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France aims to become a leader in green hydrogen production and reinvent nuclear power by building a small modular reactor by 2030 as part of a wider $34.6 billion (30 billion euro) plan to decarbonize industry and slash emissions, French President Emmanuel Macron said on Tuesday.
France currently gets around 70 percent of its total electricity from nuclear power generation and is a major exporter of electricity, including to the UK.
By the end of this decade, France will look to be a leader in green hydrogen production as it plans to build two massive factories for producing green hydrogen, Macron said. France’s nuclear power generation will be essential in producing green hydrogen, which is hydrogen produced from zero-emission electrolysis.
According to Macron, Europe’s renewable energy capacity will never be enough to produce enough green hydrogen for mobility, so France’s nuclear power generation will be a key enabler for green hydrogen.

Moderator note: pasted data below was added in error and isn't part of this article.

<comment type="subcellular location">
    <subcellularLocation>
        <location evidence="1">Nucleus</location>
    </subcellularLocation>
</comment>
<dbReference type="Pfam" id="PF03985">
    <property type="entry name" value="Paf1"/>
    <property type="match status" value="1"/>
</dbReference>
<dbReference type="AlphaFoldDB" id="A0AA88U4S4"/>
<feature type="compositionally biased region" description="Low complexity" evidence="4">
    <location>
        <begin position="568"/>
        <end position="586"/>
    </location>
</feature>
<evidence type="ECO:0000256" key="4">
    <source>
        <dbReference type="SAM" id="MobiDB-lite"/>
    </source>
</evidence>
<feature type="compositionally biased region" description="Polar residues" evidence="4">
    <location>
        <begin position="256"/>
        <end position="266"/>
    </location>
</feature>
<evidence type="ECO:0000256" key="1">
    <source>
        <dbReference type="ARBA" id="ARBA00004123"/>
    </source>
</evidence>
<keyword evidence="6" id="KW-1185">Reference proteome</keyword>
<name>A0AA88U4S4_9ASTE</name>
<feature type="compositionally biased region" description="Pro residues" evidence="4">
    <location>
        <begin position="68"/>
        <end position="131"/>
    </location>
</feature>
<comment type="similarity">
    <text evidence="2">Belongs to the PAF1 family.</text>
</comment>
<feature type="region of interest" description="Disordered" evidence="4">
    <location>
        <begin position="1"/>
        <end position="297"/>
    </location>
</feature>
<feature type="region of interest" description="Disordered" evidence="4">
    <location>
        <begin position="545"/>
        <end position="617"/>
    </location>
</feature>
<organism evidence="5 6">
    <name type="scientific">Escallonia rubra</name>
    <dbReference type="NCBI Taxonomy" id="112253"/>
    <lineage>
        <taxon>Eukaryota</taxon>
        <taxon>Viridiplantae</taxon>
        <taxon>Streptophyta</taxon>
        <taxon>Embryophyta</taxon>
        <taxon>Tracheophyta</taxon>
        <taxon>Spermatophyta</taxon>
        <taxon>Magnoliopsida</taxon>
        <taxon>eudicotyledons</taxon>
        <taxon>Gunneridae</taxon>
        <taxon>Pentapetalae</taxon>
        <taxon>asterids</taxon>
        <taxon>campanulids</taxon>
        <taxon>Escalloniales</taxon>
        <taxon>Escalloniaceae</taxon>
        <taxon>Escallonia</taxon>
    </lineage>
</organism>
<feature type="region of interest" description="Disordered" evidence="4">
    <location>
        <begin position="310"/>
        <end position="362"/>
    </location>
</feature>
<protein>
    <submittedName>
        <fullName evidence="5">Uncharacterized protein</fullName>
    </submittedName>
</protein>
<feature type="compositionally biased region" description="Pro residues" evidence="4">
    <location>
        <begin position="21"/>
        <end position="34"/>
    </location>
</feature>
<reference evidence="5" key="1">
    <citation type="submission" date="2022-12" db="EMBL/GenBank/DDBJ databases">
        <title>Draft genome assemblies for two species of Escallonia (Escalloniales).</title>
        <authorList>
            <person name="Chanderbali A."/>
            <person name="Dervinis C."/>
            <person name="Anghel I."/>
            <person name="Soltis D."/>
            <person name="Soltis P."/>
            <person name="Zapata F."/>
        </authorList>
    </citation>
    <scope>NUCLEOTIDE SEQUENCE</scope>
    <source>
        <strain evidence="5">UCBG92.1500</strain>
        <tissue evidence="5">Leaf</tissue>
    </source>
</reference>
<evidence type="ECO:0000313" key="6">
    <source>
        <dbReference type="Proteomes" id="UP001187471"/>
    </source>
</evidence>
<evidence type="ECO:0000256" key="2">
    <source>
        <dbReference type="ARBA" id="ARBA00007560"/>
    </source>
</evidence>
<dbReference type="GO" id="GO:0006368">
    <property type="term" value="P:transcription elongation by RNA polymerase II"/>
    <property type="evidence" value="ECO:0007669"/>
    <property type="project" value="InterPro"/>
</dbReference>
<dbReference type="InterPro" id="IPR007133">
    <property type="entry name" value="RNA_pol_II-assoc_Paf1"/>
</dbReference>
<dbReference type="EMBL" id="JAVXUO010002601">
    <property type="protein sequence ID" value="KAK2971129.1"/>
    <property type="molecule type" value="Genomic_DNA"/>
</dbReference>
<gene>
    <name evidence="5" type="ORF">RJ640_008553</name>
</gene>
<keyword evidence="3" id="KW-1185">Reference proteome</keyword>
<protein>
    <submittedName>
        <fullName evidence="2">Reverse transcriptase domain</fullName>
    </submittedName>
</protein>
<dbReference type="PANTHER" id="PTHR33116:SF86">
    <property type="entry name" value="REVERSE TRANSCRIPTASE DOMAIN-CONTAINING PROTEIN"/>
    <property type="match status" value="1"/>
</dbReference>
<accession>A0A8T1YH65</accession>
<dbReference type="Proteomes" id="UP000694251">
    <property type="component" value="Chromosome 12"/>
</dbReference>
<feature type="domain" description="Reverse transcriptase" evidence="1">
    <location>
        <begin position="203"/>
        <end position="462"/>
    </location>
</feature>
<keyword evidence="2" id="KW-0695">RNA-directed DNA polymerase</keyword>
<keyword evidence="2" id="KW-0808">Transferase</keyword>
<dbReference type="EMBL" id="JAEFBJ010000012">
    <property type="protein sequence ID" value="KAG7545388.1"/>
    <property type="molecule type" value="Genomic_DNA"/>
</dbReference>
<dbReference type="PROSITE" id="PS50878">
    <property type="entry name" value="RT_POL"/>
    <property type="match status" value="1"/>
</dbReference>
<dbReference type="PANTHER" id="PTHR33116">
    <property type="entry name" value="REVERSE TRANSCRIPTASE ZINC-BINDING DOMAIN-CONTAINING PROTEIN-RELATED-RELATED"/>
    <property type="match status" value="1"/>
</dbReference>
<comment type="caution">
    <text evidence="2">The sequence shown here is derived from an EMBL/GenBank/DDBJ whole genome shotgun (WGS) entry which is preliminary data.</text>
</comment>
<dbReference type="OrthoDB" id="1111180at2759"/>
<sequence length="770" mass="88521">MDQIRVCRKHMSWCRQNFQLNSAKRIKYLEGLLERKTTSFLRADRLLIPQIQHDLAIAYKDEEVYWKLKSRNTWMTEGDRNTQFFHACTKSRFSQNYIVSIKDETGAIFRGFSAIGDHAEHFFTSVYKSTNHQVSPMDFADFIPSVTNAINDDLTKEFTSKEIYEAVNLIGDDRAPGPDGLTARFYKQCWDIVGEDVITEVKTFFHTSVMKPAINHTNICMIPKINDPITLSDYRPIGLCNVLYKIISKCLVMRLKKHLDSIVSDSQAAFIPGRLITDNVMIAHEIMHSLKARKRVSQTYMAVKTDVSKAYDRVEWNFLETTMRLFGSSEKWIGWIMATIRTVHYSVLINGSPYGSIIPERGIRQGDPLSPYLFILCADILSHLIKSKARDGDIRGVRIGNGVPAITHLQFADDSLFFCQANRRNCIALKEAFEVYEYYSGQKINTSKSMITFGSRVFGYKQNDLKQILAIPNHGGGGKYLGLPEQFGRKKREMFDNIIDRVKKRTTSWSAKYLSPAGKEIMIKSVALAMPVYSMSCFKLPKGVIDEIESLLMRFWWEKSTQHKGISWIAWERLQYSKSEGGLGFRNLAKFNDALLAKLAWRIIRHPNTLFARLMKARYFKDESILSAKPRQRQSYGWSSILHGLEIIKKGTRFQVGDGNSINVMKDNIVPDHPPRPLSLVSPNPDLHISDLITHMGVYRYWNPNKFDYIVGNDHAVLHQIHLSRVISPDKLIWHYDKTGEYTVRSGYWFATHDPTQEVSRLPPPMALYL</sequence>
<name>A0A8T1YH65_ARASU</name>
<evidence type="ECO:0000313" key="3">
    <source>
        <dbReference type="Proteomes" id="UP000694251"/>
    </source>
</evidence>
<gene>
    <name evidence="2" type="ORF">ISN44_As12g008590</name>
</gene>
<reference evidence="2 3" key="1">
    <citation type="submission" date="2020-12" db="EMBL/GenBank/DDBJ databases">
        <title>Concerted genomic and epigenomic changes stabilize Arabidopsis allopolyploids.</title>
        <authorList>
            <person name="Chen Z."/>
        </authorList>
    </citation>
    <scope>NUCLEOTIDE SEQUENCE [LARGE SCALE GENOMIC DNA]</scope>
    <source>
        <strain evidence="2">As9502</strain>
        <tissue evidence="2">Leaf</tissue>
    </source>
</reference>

France will invest the 30 billion euro to boost industry in line with pledges to cut emissions, according to the France2030 plan that Macron unveiled today.
France’s bet on nuclear power—unlike Germany’s decision to phase out all nuclear plants after the Fukushima disaster—has been vindicated in recent weeks as Europe’s natural gas and power prices hit record highs. The gas and electricity crisis clashed with the net-zero pledges of the European Union and the United Kingdom as some utilities were forced to fire up mothballed coal plants as natural gas prices surged.
France also led a group of EU member states, including Finland and several central and eastern European countries, who pushed earlier this week for including nuclear energy in the upcoming green investment rules of the European Union.
“To win the climate battle, we need nuclear power,” say the EU member states led by France.
By Tsvetana Paraskova for Oilprice.com
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Tsvetana is a writer for Oilprice.com with over a decade of experience writing for news outlets such as iNVEZZ and SeeNews.